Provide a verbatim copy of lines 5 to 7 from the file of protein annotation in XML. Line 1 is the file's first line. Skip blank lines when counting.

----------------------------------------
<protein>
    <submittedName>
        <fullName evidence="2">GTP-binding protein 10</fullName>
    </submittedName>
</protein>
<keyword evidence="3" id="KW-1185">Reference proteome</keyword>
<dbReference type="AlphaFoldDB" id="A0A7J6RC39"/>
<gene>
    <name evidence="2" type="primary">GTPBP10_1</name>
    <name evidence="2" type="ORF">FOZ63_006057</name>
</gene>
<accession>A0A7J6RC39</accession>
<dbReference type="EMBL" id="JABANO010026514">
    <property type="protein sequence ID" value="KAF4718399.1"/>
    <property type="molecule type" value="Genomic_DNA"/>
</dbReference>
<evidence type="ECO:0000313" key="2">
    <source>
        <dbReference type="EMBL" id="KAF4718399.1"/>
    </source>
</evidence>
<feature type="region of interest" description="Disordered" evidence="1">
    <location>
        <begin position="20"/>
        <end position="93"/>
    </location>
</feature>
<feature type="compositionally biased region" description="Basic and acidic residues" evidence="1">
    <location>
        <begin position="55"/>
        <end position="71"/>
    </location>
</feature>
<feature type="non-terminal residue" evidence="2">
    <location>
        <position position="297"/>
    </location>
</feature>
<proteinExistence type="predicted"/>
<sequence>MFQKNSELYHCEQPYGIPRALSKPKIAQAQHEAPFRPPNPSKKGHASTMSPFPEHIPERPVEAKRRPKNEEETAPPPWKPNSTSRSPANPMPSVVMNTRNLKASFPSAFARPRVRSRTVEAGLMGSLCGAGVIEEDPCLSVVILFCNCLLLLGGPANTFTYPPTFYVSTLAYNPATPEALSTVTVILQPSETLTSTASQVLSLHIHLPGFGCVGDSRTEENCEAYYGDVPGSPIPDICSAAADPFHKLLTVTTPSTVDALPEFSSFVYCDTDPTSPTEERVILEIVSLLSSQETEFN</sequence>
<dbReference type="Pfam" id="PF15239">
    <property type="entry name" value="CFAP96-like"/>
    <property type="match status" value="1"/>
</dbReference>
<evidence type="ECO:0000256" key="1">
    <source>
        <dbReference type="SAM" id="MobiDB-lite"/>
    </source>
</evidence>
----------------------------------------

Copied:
</protein>
<keyword evidence="3" id="KW-1185">Reference proteome</keyword>
<dbReference type="AlphaFoldDB" id="A0A7J6RC39"/>